Hello! I'm Jenn - founder, developer and voice of Talking Times Tables.
This is the tale of how times tables woes, a flash of inspiration, and lots of cool tech, brought Talking Times Tables into existence.
And all the benefits that brought my younger children - especially when compared to the eldest.
I have four children, so I faced teaching the times tables, four times over.
The tables themselves were never going to be a problem - I still remember them from my own school runs in the 1980s! - but getting the kids to cooperate, and then remembering to practice was a lot more difficult than I'd anticipated!
Thinking back to the chaos of our lives when my eldest child hit her 'times tables years', it's not that surprising.
My kids were 7, 5, 3 and 1 at the time. If we managed two bouts of Biff and Chip and some pre-school phonics, I thought we'd all suffered enough for one day...
So I convinced myself that, as children were taught maths in school, we could leave the times tables up to them and focus on 'life skills' - like not biting your siblings, and remembering where you left your shoes.
I was wrong about that.
At school they didn't learn the times tables, they only tested them.
No recitation. No repetition. No attempt at all to drum those numbers into the kids until they could answer without thinking.
For two years, as we sped through daily life, I vaguely hoped my daughter's tables would 'pick up soon'... but of course they didn't - because they weren't learning them in school at all.
Reciting times tables is essentially a mental habit - and to establish a habit requires consistency and repetition.
Once I realised I'd need to coordinate that myself (not my strong suit!), we got cracking...
We set up a 'times tables street' on our school run, and that's where we practiced. Every day.
By which I mean: whenever I remembered, and no-one was in imminent danger of being run over / losing their shoes / treading in dog muck / trying to tell me something vitally important about the child they sit next to in topic etc. And the times-tables-learner wasn't having a meltdown / refusing to co-operate / racing off ahead out of ear shot.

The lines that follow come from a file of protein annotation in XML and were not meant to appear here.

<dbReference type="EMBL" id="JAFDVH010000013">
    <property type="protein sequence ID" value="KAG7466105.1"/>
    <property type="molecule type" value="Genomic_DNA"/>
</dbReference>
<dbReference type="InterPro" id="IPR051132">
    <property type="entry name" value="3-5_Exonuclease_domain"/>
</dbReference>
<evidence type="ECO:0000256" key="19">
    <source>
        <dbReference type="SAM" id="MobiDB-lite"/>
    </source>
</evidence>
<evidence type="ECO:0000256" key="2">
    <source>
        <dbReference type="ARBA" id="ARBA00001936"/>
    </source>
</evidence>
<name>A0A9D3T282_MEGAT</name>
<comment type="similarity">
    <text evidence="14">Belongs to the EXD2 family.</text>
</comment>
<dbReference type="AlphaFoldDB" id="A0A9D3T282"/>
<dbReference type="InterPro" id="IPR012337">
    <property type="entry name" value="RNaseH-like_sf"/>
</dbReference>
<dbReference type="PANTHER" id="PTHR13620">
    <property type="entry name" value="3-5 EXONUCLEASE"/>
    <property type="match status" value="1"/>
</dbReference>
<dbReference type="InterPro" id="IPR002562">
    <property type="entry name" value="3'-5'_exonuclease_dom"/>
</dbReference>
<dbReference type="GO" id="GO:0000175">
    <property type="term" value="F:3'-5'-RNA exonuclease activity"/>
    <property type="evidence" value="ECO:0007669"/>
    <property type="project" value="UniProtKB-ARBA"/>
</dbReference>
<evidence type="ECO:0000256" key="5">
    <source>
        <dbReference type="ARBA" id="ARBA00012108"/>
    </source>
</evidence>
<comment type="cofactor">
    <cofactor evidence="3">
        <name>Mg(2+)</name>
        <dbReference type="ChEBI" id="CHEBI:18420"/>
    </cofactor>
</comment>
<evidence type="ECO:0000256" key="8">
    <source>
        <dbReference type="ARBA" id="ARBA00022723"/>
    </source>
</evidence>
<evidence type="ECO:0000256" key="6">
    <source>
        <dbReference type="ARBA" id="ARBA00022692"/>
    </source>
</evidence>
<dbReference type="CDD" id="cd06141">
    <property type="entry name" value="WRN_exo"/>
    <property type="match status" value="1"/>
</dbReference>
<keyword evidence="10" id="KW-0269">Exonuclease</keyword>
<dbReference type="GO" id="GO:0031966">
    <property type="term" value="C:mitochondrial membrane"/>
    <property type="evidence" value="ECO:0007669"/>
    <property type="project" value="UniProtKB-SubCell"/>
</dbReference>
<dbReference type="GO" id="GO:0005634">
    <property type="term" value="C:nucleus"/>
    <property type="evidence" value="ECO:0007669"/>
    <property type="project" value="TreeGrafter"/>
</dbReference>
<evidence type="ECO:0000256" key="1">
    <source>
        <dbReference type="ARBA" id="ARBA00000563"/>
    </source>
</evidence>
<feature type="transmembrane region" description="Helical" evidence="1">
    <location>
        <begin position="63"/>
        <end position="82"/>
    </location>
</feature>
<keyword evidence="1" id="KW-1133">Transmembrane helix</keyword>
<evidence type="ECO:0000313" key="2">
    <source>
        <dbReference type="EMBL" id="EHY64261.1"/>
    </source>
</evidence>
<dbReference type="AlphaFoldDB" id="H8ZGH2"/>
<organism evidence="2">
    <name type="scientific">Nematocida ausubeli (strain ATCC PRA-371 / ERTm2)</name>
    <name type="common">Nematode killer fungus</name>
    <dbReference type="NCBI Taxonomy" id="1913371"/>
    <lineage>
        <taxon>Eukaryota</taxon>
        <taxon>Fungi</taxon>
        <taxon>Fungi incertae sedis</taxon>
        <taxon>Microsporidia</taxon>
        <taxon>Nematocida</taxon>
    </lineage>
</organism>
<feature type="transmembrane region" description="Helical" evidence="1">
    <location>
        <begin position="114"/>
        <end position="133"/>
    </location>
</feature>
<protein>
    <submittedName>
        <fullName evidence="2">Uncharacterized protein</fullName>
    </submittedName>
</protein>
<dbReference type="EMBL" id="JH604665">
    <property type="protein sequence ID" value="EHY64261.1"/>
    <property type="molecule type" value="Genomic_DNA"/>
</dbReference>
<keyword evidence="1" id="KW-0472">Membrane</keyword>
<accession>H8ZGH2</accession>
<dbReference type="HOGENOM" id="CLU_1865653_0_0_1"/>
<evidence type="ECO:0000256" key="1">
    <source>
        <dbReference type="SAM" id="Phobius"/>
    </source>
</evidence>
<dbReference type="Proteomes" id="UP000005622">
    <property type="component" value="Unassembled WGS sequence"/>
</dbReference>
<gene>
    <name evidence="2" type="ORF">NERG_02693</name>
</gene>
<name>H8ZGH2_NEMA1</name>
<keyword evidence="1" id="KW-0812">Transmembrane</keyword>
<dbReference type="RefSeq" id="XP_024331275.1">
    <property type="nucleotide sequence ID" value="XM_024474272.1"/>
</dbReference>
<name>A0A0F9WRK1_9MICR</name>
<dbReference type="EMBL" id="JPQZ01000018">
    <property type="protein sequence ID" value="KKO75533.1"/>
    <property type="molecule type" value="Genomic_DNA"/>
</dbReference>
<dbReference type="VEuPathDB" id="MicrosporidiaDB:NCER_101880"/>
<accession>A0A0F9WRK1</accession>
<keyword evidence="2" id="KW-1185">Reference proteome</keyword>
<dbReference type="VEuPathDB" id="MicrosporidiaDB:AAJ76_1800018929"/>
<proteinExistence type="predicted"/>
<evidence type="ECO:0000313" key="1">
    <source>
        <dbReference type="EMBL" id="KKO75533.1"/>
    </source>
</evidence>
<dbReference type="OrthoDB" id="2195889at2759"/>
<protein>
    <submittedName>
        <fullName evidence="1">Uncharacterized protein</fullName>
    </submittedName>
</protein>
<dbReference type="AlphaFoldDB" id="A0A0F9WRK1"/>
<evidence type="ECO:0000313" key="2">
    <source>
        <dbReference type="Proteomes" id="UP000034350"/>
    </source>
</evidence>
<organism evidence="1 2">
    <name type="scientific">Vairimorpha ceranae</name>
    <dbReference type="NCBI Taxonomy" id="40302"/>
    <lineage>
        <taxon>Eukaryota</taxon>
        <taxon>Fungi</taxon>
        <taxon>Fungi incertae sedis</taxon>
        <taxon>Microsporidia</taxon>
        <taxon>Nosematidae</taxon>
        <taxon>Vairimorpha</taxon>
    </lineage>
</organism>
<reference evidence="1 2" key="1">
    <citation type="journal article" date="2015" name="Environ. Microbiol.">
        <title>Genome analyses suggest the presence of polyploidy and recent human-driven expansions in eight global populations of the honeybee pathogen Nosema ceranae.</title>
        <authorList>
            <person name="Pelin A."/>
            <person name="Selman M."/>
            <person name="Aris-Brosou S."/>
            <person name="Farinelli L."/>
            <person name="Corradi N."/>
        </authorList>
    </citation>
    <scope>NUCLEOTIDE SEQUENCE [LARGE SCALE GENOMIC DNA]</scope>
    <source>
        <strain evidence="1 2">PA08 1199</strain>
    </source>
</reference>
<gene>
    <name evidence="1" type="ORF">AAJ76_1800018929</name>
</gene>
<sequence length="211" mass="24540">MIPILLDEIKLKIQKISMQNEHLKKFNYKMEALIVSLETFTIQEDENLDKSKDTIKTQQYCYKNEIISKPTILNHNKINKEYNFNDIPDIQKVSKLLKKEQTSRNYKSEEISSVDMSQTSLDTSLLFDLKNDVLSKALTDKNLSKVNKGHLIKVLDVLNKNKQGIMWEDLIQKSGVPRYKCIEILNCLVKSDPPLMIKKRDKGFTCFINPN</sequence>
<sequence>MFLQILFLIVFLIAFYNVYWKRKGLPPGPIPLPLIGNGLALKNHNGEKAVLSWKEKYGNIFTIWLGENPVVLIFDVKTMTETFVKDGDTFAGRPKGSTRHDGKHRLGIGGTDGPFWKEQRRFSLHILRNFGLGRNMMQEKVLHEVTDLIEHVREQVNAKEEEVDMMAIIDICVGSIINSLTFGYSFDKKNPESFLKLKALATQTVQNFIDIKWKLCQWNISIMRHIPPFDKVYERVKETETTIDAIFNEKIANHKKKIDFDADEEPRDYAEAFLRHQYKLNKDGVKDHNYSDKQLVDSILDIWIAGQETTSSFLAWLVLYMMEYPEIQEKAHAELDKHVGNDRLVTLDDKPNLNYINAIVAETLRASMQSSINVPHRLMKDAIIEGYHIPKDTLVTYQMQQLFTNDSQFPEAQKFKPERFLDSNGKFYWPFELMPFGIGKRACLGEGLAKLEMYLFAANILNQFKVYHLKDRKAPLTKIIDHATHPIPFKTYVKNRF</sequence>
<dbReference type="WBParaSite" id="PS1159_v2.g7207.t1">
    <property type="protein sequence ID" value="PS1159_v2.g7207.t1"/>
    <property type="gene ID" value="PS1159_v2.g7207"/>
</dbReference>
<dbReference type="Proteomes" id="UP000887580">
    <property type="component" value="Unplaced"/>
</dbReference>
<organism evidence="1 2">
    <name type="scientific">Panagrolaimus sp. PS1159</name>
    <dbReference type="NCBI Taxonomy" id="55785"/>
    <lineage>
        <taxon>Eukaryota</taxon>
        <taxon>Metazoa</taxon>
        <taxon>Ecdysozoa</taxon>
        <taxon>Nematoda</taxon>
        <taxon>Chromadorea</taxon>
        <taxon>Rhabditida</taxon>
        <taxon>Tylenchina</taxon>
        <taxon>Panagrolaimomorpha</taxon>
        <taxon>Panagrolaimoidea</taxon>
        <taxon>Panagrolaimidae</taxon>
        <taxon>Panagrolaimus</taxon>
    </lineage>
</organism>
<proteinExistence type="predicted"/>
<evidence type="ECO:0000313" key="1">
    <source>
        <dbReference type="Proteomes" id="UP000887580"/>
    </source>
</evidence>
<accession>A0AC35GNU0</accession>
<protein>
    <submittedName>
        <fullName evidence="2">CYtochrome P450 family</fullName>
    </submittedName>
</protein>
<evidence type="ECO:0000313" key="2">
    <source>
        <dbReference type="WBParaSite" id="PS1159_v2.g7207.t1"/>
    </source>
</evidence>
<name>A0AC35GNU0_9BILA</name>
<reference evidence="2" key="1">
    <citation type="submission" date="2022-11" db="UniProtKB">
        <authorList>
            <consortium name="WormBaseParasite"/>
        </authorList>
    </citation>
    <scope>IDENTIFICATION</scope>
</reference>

Which makes for quite an irregular schedule. Not actually 'every day' at all... And there-in lies the problem.
Due to our haphazard schedule, the learning phase was not as swift and simple as it should have been!
But my mum's old method was still going strong:
Sing-Song Chant for every table.
Same street every school run.
The faster you do it, the quicker it's over.
I noticed that getting my 9 year old to learn the tables was like pulling teeth, but once she knew a times table, she would happily recite it to me.
So we persevered through the horrors of learning and the comparative ease of practicing and she got there in the end.
Unfortunately she was already at a disadvantage in school. Year 5 maths is a whole lot easier if you recognise your multiples.
Suddenly child 2 was in Year 4 and needed to learn her times tables too.
You'd think, that having established the pattern with her sister, getting her to learn them would be simple... but you would be wrong.
Just like her sister, she hated learning a new times table, but, again, once the hard work was done, she rather enjoyed reciting what she already knew.